If you read English, then please pay your telephone bill. If you speak Spanish, pay up or else, says Sprint, the long distance telephone company.

That is the message of a Sprint ''reminder'' that came in the mail last month. Printed in English and Spanish, the two versions say two very different things.In English, it asks, ''Please mail payment immediately.'' Then it adds, ''Thank you for using Sprint. As a customer, you are Sprint's No. 1 priority.''

The Spanish says, ''Su pago debera ser recibido a mas tardar en Marzo 31, 1998, de lo contrario, su servicio sera deconectado.'' Translation: Pay by March 31, or you'll be cut off. No such threat or deadline appears in English. Conversely, there is none of that sweet talk about customers being Sprint's No. 1 priority for Spanish-speakers to read. What is this, other than outright discrimination? That's what I wanted to know when I called Sprint customer service - after I put my check in the mail, of course.

A Sprint representative said someone would get back to me in 24 to 48 hours with an answer. No one did. Maybe they misplaced my number. Several days later, I described the problem to a second Sprint agent, who put me on hold for a long time, with recorded music. I don't understand Sprint, whose services I have used for many years, or the mind of the monster who created this bilingual brutality. You remember this company. It's the one with the ''dime lady,'' the dropping pin and claims about clarity.

It is even harder to understand the reaction of a lawyer in the U.S. Attorney's Office in Boston when I dropped a dime on the dime lady. Maybe they should have written a better letter, he said. That was before he decided to forward this reminder of racism to the Justice Department's Civil Rights Division in Washington.

For those of you who don't get it, let me spell it out.

The big problem is what the letter implies, that Sprint may be pursuing separate collection practices based on ethnicity. Is the company disconnecting Hispanic Americans faster than non-Latinos? It should be someone's priority to find out.

Even more interesting is the range of reactions that you get when you describe this discriminatory document from Sprint. For some, it is almost as if there is a mental disconnect, while others hear the voice of injustice loud and clear.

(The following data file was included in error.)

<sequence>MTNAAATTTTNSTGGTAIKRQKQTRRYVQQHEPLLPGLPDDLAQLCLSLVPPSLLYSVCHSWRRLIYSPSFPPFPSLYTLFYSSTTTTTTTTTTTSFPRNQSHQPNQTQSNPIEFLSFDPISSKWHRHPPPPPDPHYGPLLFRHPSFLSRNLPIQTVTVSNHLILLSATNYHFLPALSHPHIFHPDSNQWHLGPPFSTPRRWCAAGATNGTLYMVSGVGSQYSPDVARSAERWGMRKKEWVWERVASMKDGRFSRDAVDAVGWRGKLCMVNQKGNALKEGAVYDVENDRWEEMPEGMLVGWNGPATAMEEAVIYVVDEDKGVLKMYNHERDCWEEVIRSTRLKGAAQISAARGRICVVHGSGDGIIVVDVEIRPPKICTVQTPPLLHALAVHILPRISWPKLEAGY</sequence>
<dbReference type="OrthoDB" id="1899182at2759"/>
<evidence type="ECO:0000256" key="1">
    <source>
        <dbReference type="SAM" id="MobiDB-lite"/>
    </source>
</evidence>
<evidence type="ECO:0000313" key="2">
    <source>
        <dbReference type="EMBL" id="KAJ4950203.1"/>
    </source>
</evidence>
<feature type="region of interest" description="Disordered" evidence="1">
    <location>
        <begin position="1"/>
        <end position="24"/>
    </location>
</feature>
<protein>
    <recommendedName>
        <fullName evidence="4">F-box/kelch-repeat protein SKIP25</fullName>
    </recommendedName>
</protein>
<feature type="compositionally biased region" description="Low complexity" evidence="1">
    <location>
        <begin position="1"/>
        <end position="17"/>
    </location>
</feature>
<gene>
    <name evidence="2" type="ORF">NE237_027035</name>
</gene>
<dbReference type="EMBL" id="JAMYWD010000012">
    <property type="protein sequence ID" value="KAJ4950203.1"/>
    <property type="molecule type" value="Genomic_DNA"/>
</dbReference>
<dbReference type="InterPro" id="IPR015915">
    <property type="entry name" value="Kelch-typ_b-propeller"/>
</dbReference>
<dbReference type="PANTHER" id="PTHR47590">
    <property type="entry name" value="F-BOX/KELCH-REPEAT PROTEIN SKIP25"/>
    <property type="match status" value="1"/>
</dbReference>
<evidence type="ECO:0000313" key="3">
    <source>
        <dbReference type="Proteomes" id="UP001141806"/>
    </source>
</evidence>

''If I read it, I would be very offended,'' said Francisco Villalobos, an official at the Massachusetts Commission Against Discrimination, a state agency in the jurisdiction where I live.

''It's mind-boggling,'' said Jess Hordes, Washington director of the Anti-Defamation League of B'nai B'rith, who also happens to be a Sprint customer. ''What's so startling about this is that in this day and age, a company that size dealing with communications is so blatant in its discrimination.''

Turn up the happy music, Sprint. You may be hearing from them, too.

But then, there are others who don't seem surprised or even interested like the officials at the Latino Civil Rights Task Force, a nonprofit group, also in Washington.

''If we hear anything like that we'll give you a call,'' says a woman answering the phone before taking my number, reluctantly.

What if she's right? After all, why be bothered about a little phone bill? For that matter, why be worried about a water fountain or a lunch counter, or a seat on a bus?

Thirty years after the death of Martin Luther King Jr., what does any of it still mean? To me, it means that America and its divisions have changed. We are split less into black and white, English-speaking and Latinos, and more into those who see racial bias and those who do not.

We have entered a new era when discrimination is computer-generated and sent robotically to millions of homes. A new age when we can stonewall with machines if we have no excuses to make. It is a new day when we claim that injustice is too old to be redressed by affirmative action anymore. A new epoch when the economy has freed us from responsibility by producing minimum-wage jobs.

This is a kind of liberation that no one dared to dream, 30 years after Martin Luther King. It is different, it is new but it is not a brighter day. Perhaps it is the future for a society that has not paid its bill.

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